The pundits generally gave Night One cleanly to Elizabeth Warren, with her tightly argued policy riffs neatly interwoven with her personal story.  She dominated the “undercard” (she was the only “tier one” contender present on Night One).  Other strong performers, according to most pundits, included Julian Castro, Bill de Blasio, Pete Buttigieg and Cory Booker, while only a few of the also-rans were dissed, John Delaney, in particular, with Marianne Williamson, the self-proclaimed “love candidate,” making her own surreal mark.

In the aftermath, Joe Biden puffed out his chest and defended his civil rights record to mixed reviews, before he finally found his Uncle Joe persona again.  This came in the form of a direct apology for any inference that he was an admirer of long-ago segregationists (and Senate colleagues of the once-upon-a-time-we-worked-across-the-aisle young Joe Biden) James O. Eastland and Herman Talmadge.  Biden showed the nimbleness of a true, um, 76-year old in taking three weeks, rather than three minutes, hours or even days to realize this was the only logical course to take if he wanted to retain the African American support he has earned over the years, and desperately needs to maintain.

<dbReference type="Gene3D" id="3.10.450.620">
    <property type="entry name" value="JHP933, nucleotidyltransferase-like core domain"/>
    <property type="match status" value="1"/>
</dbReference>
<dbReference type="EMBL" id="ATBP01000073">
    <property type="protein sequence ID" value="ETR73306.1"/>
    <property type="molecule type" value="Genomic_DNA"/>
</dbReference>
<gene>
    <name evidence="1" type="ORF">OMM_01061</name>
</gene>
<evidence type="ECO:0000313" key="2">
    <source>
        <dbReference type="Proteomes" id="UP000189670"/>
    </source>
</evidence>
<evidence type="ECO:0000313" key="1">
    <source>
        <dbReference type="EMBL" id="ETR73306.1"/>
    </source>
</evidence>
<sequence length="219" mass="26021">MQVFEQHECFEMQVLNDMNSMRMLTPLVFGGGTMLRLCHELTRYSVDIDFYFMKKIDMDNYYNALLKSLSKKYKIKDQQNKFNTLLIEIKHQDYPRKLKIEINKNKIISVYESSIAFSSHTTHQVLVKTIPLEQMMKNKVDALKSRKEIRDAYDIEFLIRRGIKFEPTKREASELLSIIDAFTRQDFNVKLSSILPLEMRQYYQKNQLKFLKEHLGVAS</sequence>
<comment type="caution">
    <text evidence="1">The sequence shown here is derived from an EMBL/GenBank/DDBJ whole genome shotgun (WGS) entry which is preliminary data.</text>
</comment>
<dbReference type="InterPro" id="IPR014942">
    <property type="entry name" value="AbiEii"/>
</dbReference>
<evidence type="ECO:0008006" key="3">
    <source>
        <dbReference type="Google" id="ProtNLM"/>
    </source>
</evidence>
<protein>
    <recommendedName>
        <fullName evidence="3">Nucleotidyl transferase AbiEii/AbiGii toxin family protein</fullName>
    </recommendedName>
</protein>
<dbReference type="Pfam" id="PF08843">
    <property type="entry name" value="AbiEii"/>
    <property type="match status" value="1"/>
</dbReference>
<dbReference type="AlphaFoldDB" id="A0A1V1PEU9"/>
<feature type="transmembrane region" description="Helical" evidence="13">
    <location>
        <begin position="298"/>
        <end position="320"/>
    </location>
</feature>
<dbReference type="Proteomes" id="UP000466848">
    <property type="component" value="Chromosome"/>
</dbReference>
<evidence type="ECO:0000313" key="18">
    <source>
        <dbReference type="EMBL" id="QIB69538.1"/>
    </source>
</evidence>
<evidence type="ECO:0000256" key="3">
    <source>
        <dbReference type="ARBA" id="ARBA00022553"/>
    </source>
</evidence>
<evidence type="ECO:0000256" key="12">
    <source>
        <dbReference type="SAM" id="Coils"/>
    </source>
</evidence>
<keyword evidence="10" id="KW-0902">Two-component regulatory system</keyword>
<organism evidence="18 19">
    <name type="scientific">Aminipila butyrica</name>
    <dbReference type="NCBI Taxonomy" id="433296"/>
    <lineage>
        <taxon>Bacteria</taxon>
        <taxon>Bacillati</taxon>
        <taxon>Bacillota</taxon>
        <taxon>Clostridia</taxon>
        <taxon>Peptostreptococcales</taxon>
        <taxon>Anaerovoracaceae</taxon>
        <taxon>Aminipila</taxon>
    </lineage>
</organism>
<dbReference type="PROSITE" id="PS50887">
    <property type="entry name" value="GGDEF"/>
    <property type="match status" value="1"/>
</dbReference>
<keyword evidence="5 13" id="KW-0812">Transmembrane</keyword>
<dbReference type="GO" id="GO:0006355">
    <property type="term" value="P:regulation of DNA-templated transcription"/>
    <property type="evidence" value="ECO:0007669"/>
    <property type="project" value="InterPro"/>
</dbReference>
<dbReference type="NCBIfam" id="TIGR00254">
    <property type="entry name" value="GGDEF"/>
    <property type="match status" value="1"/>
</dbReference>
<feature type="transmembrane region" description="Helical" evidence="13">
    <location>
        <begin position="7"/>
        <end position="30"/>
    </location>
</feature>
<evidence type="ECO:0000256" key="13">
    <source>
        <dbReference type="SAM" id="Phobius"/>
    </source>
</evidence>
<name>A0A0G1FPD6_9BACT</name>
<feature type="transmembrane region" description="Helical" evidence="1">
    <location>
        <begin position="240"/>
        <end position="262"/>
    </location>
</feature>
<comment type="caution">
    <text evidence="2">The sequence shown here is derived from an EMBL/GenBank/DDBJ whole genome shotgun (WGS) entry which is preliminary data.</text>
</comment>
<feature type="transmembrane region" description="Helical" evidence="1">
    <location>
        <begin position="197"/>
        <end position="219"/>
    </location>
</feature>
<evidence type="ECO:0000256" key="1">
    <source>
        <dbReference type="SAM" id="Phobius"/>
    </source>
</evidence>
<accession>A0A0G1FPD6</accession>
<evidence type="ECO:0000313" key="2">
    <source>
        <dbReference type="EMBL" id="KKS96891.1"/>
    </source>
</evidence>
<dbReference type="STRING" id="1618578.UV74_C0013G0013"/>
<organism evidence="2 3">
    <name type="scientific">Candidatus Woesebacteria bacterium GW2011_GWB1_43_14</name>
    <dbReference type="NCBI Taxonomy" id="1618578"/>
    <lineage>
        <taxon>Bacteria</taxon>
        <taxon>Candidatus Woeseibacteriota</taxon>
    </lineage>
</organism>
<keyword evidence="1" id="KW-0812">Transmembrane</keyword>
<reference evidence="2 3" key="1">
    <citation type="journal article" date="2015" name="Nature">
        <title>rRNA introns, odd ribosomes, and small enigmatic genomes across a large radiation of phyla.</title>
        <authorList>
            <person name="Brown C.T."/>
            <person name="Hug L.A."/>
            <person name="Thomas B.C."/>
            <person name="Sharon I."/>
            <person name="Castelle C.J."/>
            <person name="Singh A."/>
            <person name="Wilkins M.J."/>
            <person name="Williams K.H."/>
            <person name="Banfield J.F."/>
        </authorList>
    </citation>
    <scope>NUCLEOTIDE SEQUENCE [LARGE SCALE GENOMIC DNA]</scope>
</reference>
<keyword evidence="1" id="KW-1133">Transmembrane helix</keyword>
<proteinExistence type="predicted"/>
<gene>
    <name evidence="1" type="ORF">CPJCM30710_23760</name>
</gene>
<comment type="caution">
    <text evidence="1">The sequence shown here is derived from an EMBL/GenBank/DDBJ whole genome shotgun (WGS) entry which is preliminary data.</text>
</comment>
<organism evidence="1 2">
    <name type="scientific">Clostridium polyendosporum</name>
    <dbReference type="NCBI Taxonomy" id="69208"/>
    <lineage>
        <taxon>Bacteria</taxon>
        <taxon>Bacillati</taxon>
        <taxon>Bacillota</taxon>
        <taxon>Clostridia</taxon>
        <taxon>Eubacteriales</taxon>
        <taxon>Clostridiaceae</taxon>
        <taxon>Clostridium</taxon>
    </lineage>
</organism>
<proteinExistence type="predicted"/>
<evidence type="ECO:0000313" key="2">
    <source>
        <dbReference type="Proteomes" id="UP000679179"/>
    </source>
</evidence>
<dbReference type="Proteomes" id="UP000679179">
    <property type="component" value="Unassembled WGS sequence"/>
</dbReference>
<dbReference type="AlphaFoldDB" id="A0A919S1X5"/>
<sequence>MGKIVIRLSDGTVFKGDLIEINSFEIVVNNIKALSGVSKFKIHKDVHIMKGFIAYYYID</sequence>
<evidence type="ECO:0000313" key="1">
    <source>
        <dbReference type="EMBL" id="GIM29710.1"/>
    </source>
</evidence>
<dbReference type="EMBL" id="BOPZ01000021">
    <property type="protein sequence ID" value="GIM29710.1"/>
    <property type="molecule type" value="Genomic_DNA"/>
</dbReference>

The only other truly consequential news outside of the debates for the month was the real-time drama of Mayor Pete Buttigieg in the not-quite-so-idyllic mid-America South Bend, Indiana turnaround story he has been touting.  For years Mayor Pete has been more or less persona non grata with the African American community in South Bend, ever since he fired the black police chief of the town just three months into his term.  In addition, there is a strong sense among that community that they have not equally shared in the boomlet the town has enjoyed under Pete’s reign.